In our work at Borderline Books we come across many people who have no access to books of their own for a variety of reasons. They may have had to leave home in a hurry because of domestic abuse, they may have had to leave their country in a hurry because of war or persecution. They might be without a place to live or just be on a very low income and using a food-bank. They could be in prison or have loved ones in prison.
None of these situations is a reason for people of any age not having books of their own. Libraries are essential and wonderful, but ownership of books is something unique and character-building. Many children in our area have no books of their own at home, and some of their parents may have difficulty with reading. We aim to bring books into homes in the hope of improving reading levels, education in general, and prospects for future employment - as well as the pure joy of reading and being transported to other worlds in the mind.
In a survey carried out by the National Literacy Trust it was found that the difference in life-expectancy for people in areas where literacy was considered important and where it was overlooked, could be up to 26 years! Literacy is also linked with improved health.
We notice that if young people come to us with the Young Offenders Team to do their community service, most of them say they have no interest in books. If you ask a little more, it's very likely that they may admit to have difficulty in reading. We receive many letters from people in prison telling us that they only learned to read once they were inside, so we hope that by doing our best to encourage reading amongst all ages, we may prevent people from ending up in prison.
The Literacy Arc
We begin with working in local primary schools in Gateshead where we are encouraging teachers to introduce Free Book Fridays. We will provide books so that pupils are able to choose a book or two to take home and keep - entirely free of charge, of course. As time goes on, we hope that the older children will bring in the books they no longer read to give away to the younger ones, creating a culture of sharing.... Each school will do this in their own way, but wouldn't if be wonderful if the children can speak about the books they loved the most and encourage others to read more!
Shortcuts to Trouble
We are seeking more ways to reach young people and instill in them the idea of the importance of being able to read - how else can they fill in forms to find work, or housing, or read the information on their medication to avoid accidently taking the wrong dose? Too many young people may end up taking short-cuts and ending up in trouble because they are not able to understand the written word at the level needed.
Free Books - Free minds
We will continue sending books into prisons all around the UK, helping to break down isolation, ease mental health issues and provide a legitimate avenue of escape through reading. We get requests for every kind of book you can imagine - from dictionaries and GCSE maths books to history, cooking, gardening, art and music - and every genre of fiction you can think of. Many people in prison are studying one trade or another or are following Open University courses, so there is a constant need for books that are not in prison libraries. Some of these we can supply from our stock of donated books, but sometimes we need to buy books in - particularly when a person has been asking us for books before and needs extra information in order to do well in exams.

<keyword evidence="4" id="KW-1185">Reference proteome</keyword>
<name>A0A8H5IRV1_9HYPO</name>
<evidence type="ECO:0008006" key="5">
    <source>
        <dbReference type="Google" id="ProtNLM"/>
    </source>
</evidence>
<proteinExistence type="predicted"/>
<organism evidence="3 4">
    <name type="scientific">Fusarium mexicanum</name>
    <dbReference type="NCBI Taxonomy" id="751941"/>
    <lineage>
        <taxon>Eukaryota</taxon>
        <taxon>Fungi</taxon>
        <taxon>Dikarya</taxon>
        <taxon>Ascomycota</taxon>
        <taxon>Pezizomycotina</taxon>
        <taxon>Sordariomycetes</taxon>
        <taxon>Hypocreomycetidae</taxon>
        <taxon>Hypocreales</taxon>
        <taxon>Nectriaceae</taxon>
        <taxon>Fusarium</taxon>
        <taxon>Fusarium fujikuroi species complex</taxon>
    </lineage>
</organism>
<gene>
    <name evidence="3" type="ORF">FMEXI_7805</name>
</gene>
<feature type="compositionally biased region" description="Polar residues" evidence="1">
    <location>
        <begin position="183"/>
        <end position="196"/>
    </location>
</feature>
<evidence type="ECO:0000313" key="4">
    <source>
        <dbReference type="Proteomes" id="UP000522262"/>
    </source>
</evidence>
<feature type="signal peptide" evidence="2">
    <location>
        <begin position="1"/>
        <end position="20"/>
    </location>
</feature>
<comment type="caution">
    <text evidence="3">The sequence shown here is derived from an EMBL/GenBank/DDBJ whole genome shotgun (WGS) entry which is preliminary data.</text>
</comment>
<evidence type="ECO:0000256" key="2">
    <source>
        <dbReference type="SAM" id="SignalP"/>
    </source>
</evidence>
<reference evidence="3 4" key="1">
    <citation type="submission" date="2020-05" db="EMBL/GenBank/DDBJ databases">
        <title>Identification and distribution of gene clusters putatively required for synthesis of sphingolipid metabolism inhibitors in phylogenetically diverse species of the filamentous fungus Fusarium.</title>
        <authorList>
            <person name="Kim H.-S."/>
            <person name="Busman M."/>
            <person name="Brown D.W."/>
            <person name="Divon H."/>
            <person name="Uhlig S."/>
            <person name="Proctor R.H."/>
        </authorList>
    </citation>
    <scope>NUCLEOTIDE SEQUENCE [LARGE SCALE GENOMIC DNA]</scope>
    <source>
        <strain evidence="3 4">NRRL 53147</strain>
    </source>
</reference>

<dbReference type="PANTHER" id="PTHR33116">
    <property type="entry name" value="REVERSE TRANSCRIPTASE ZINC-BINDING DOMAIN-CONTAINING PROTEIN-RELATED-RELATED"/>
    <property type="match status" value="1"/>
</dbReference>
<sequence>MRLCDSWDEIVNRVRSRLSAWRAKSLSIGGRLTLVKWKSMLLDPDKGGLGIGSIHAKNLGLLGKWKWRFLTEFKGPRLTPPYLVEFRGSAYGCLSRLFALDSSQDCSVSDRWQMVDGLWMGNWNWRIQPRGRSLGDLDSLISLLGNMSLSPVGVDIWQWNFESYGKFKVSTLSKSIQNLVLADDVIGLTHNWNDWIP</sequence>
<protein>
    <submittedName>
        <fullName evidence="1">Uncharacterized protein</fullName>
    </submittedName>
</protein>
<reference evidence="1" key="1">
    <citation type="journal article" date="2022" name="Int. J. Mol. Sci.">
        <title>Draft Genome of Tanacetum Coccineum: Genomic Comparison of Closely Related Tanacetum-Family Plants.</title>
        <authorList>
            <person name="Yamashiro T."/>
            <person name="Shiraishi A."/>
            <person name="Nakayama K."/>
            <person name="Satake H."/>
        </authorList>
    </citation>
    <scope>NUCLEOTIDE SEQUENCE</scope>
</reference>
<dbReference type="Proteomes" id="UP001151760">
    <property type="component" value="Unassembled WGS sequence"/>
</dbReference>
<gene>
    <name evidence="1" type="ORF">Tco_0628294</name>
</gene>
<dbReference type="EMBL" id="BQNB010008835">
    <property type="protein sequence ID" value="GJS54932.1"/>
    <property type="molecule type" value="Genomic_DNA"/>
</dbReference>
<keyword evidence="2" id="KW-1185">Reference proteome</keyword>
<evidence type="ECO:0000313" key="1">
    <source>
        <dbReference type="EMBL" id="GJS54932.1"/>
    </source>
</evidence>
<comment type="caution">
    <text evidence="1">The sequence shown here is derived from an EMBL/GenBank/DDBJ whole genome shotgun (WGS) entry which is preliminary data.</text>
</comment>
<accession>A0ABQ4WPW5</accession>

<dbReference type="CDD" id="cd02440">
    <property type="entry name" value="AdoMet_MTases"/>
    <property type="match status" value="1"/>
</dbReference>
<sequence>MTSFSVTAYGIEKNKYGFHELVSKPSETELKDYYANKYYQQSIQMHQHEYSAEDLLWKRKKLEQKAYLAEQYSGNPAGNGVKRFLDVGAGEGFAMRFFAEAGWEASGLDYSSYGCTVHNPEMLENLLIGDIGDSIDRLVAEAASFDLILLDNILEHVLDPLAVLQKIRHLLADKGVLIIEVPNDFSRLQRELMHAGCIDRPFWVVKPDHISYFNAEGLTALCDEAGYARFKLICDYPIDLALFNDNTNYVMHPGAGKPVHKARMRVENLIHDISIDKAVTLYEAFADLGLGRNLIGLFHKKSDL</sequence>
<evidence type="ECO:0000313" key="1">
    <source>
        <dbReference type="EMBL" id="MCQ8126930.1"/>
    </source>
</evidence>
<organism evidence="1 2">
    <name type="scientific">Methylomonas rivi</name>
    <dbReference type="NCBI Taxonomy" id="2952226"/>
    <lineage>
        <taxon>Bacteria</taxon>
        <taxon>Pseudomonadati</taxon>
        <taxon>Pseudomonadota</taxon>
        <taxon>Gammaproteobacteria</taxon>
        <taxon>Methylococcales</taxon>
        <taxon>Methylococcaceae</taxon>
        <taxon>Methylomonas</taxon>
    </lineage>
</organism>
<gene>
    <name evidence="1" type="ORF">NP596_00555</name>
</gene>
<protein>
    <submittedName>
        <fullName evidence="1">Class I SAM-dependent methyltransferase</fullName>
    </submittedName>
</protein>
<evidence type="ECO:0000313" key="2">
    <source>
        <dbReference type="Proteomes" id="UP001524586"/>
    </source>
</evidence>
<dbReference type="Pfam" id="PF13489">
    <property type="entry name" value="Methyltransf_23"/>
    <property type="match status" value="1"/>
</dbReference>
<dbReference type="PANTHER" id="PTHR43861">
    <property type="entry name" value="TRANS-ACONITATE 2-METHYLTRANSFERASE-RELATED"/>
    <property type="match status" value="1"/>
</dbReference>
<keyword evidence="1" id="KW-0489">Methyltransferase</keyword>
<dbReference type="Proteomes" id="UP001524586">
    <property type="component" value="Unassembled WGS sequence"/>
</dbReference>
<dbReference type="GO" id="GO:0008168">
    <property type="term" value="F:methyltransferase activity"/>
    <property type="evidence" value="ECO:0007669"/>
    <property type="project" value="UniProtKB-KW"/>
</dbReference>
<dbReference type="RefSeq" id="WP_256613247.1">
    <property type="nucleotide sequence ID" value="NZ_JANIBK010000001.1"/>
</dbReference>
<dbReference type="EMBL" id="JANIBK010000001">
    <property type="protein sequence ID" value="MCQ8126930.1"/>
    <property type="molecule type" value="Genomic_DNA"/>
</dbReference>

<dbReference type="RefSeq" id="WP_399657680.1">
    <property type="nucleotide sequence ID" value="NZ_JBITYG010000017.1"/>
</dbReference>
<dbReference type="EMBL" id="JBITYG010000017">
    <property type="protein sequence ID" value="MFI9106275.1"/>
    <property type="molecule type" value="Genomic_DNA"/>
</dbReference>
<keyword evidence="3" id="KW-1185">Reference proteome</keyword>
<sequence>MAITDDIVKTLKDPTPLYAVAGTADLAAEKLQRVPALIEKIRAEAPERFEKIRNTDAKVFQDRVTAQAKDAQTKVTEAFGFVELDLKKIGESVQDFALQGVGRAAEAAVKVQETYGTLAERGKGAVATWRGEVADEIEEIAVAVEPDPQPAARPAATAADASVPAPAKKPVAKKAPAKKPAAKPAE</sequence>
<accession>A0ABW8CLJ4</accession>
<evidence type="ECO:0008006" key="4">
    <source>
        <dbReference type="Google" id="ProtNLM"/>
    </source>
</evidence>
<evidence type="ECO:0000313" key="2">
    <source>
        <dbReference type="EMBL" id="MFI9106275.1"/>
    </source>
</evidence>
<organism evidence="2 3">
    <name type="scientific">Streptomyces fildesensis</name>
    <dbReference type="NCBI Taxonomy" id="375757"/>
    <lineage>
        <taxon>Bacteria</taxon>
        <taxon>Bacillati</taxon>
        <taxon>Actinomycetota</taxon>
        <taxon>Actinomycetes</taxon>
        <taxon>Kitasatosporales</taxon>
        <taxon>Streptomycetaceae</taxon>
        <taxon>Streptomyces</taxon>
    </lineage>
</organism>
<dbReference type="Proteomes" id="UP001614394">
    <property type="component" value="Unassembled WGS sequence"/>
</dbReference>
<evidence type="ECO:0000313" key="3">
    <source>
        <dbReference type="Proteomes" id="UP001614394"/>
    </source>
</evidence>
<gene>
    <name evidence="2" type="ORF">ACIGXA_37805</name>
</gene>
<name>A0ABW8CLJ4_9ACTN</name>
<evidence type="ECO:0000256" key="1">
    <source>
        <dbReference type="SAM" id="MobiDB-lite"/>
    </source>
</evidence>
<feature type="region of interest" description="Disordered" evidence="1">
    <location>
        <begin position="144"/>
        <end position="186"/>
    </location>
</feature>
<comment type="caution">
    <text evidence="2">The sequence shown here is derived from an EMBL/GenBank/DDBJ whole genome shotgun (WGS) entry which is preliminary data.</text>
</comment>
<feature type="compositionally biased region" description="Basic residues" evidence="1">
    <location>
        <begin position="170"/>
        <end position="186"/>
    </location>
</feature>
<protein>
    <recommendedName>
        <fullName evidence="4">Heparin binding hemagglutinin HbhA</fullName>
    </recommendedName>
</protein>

We also send a new year card to everyone who wrote to us during the year - something we love to do and which is very much appreciated, but which is getting increasingly costly...
"I’d just like to thank you for your fantastic service and say how it warms my heart, in these days of ‘profit before people’, to know that there are organisations such as your own trying to spread enlightenment and enjoyment among less fortunate people.
The books are fantastic and have made a big difference to my days. So keep on ‘freeing minds’!"
If there are no books in the home, children and young people are far less likely to read, so we also like to offer books for parents and grandparents. We have found now and then, that a dad will say to the little ones, 'Grandpa is going to read to you tonight' - only to discover that Grandpa can't read.... so here again, we try to do what we can to support people of ALL ages not to be shy about admitting that they can't read well. - that's nothing to be ashamed of, it's a huge opportunity to open up a new world and find new ways of interacting with children and grandchildren.
Please help us to provide books and support to people of all ages and in all circumstances so that they can do more for themselves and others and find new worlds to explore.
We have just two part-time staff members on this project and otherwise work with volunteers. We are funded solely through grants and donations. We appreciate whatever contributions you can make.